Professor Werner Olivier, head of the Govan Mbeki Mathematics Development Unit at the NMMU, said partnerships between private and public sectors "can play a pivotal role to ensure that potential educational benefits of cutting-edge technologies are made accessible to aspiring school learner communities".

Professor Olivier believes that, as in the rest of the world, "tablet and mobile technologies combined with quality teaching and learning material could play a critical role to bring content-rich virtual classrooms closer to the brick and mortar classrooms.

"Innovative learning platforms that could render independent maths and science learner scaffolding support in South Africa are vital. Especially if viewed against the background of the teacher crisis and lack of access to quality maths and science resource materials in many schools," he said.

FMT's corporate social responsibility bent is to close the digital divide that exists between South Africa's few 'haves' and many 'have nots'.

"It's hugely important to redress the inherent imbalances in our education system," says Andersson. "That's why we've invested in creating technology for the mass market, and actively sought ways of using that technology to boost education."

Davies concurs: "Technology should help level the playing field, not increase the gap between learners in urban areas and those in rural schools. The pilot study carried out by the NMMU has proved this product works."

The netsurfer SCHOLAR maths and science content is CAPS-aligned and is based on the National Curriculum Statement (NCS) for grades 10, 11 and 12. It features term-by-term video lessons, experiments, workbooks, solutions and past exam papers taught by highly qualified mathematics and science professors and teachers. Students can pause, rewind and watch the video lesson as many times as they wish.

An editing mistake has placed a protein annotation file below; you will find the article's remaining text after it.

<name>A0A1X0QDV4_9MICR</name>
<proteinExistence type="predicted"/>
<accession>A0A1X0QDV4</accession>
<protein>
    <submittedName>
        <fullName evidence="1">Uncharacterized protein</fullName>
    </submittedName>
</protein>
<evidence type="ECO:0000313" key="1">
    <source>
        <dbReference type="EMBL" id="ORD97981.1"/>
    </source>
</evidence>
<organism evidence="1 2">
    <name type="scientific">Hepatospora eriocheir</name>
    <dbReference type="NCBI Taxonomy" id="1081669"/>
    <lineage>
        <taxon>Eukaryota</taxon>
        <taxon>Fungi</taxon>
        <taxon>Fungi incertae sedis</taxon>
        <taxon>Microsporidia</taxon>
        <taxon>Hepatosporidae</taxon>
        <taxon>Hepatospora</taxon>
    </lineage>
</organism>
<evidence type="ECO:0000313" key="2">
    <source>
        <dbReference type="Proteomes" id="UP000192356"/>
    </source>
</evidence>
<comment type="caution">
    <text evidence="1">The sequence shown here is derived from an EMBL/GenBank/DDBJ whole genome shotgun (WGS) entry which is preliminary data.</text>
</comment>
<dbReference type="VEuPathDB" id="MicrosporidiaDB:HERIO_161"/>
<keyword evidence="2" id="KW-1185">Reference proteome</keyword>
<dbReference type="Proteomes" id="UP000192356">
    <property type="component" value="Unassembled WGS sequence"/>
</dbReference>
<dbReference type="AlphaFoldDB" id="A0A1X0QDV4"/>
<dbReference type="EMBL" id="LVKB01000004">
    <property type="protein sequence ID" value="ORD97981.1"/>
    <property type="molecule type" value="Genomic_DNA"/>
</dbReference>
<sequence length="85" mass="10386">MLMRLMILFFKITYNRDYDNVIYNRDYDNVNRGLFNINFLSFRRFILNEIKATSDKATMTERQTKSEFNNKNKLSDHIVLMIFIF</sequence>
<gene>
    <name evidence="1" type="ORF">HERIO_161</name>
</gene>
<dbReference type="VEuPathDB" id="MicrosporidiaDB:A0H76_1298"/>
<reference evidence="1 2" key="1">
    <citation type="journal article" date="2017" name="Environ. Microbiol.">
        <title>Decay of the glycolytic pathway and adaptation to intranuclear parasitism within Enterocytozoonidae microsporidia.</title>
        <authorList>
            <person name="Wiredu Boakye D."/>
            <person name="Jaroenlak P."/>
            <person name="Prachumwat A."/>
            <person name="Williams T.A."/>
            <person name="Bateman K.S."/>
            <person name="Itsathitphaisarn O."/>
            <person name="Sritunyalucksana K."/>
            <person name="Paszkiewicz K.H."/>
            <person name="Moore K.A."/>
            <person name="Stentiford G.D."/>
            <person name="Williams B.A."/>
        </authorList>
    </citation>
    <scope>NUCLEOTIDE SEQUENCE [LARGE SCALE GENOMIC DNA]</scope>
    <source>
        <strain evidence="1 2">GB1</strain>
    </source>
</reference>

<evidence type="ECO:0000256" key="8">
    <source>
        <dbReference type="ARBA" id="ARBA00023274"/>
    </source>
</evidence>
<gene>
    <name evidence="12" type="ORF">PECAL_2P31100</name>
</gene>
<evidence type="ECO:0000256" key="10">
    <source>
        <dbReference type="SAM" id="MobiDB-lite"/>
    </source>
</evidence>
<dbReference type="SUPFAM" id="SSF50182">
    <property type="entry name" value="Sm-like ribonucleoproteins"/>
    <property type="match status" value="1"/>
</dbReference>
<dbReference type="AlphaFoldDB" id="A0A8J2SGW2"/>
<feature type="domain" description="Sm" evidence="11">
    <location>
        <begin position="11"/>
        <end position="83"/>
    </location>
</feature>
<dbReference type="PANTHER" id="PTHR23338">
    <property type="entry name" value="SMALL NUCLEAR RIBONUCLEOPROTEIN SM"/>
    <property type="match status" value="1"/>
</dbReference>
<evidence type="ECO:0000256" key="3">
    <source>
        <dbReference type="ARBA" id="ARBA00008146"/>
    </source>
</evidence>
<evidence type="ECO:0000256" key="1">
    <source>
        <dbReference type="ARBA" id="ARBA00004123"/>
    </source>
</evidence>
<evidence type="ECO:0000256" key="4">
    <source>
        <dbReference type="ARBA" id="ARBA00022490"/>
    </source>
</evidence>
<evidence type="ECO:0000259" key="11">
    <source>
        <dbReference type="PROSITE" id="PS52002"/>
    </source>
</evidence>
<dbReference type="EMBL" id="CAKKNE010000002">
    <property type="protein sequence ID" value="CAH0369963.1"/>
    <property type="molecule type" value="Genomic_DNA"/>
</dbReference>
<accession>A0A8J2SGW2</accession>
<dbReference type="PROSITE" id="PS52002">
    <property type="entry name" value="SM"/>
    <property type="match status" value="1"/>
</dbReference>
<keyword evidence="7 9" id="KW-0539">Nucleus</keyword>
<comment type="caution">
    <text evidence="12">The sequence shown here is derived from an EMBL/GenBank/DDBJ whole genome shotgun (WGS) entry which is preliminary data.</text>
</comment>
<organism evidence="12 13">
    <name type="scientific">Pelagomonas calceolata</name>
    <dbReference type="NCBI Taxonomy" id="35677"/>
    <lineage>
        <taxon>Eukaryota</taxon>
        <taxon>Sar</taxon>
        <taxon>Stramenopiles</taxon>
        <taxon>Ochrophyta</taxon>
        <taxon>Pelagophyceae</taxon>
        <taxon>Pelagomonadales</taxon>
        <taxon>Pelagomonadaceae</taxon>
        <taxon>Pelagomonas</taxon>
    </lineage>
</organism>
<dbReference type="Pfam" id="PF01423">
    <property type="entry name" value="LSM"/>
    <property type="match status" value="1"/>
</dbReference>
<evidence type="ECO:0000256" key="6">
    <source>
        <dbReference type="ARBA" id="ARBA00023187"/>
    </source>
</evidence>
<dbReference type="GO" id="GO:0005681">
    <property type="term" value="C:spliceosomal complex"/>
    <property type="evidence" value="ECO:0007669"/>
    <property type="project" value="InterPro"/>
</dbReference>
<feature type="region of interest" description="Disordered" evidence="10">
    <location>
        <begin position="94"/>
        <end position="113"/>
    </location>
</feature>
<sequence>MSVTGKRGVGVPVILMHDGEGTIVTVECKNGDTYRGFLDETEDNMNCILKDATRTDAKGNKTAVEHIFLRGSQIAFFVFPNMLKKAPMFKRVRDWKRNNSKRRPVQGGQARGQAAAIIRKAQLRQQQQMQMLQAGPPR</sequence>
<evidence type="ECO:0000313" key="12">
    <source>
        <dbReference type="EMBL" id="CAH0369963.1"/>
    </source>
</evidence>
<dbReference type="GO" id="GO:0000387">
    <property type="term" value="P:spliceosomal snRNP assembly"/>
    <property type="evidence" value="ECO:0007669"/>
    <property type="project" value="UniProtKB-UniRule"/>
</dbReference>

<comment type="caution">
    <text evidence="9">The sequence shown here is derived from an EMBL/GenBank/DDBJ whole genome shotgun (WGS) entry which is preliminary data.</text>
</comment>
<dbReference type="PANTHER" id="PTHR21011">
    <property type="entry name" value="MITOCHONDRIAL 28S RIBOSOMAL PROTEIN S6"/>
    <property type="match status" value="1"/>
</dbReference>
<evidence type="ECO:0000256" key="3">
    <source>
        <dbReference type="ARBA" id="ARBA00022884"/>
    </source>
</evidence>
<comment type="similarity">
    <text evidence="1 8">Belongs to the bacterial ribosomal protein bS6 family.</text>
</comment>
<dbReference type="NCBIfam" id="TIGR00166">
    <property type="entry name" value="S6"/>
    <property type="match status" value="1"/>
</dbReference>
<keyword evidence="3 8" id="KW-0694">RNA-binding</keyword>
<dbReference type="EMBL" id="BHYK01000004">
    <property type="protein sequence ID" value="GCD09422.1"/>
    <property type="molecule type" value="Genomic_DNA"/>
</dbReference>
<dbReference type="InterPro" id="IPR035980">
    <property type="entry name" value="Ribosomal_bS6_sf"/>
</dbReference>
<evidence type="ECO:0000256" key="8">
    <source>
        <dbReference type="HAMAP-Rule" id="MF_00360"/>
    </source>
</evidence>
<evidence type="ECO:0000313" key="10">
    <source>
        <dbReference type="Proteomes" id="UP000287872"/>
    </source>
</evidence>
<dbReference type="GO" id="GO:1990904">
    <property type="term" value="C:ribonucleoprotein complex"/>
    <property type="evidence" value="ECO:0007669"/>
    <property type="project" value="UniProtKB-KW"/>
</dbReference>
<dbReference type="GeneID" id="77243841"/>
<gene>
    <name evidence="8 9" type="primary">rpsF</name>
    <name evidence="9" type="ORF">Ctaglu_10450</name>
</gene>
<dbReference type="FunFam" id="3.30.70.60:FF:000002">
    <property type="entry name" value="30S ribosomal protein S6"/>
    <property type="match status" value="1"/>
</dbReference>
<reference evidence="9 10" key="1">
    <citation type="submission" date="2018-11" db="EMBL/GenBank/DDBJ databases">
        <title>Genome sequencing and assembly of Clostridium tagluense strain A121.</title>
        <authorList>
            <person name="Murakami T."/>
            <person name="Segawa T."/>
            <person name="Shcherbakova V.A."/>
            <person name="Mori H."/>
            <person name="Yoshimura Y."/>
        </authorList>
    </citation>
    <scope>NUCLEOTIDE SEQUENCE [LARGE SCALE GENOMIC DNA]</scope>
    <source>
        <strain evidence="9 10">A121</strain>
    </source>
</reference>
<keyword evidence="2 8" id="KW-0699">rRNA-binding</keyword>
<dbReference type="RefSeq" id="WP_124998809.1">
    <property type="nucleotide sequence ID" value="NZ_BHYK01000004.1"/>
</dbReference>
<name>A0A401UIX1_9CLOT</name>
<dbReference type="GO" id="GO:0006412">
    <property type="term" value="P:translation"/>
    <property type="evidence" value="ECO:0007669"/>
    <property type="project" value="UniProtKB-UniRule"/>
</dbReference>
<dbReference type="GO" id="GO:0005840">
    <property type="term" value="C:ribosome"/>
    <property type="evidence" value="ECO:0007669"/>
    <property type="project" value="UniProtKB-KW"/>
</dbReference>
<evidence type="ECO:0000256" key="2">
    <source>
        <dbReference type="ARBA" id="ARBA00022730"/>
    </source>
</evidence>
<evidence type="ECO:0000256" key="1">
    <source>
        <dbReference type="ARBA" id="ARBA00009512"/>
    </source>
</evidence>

The netsurfer SCHOLAR has been launched nationwide with The Foschini Group and comes preloaded on FMT's netsurfer Pro 7-Inch Tablet; a high-spec, embedded 3G tablet with 16GB built-in storage space, for R2 999 all-in.

For further information, contact Tracy Andersson at education@futuremobile.biz.

Future Mobile Technology

Future Mobile Technology (FMT) is a South African technology company with its primary goal of ensuring all South Africans become part of the new digital age. It aims to achieve this by the provision of low-cost, high-quality mobile Internet devices and software, which is affordable to everyone. The company's netsurfer brand of products achieves just this. FMT's product range includes tablets, smartphones, 3G modems/routers, and its Android Content Management System Education and Enterprise (ACMEE). To find out more about the company, please visit the Web site: http://www.futuremobile.biz.